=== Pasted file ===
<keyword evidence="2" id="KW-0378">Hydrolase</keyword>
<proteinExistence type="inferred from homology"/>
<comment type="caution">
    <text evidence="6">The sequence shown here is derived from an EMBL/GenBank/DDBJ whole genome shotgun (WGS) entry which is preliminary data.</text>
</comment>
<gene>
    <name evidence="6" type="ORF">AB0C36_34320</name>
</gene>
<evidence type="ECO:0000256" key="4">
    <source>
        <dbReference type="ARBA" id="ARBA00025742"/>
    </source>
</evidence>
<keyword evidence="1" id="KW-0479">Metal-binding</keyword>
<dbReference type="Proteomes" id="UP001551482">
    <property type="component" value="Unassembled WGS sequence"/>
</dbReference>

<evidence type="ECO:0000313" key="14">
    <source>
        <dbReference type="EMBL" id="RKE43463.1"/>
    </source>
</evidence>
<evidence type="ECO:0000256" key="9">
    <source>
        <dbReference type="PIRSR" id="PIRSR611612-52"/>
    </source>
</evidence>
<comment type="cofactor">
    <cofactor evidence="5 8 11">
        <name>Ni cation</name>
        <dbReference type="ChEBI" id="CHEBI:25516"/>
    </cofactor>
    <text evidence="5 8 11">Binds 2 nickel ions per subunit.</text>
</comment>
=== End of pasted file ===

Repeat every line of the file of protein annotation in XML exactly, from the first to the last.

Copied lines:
<keyword evidence="2" id="KW-0378">Hydrolase</keyword>
<proteinExistence type="inferred from homology"/>
<comment type="caution">
    <text evidence="6">The sequence shown here is derived from an EMBL/GenBank/DDBJ whole genome shotgun (WGS) entry which is preliminary data.</text>
</comment>
<gene>
    <name evidence="6" type="ORF">AB0C36_34320</name>
</gene>
<evidence type="ECO:0000256" key="4">
    <source>
        <dbReference type="ARBA" id="ARBA00025742"/>
    </source>
</evidence>
<keyword evidence="1" id="KW-0479">Metal-binding</keyword>
<dbReference type="Proteomes" id="UP001551482">
    <property type="component" value="Unassembled WGS sequence"/>
</dbReference>

<evidence type="ECO:0000313" key="14">
    <source>
        <dbReference type="EMBL" id="RKE43463.1"/>
    </source>
</evidence>
<evidence type="ECO:0000256" key="9">
    <source>
        <dbReference type="PIRSR" id="PIRSR611612-52"/>
    </source>
</evidence>
<comment type="cofactor">
    <cofactor evidence="5 8 11">
        <name>Ni cation</name>
        <dbReference type="ChEBI" id="CHEBI:25516"/>
    </cofactor>
    <text evidence="5 8 11">Binds 2 nickel ions per subunit.</text>
</comment>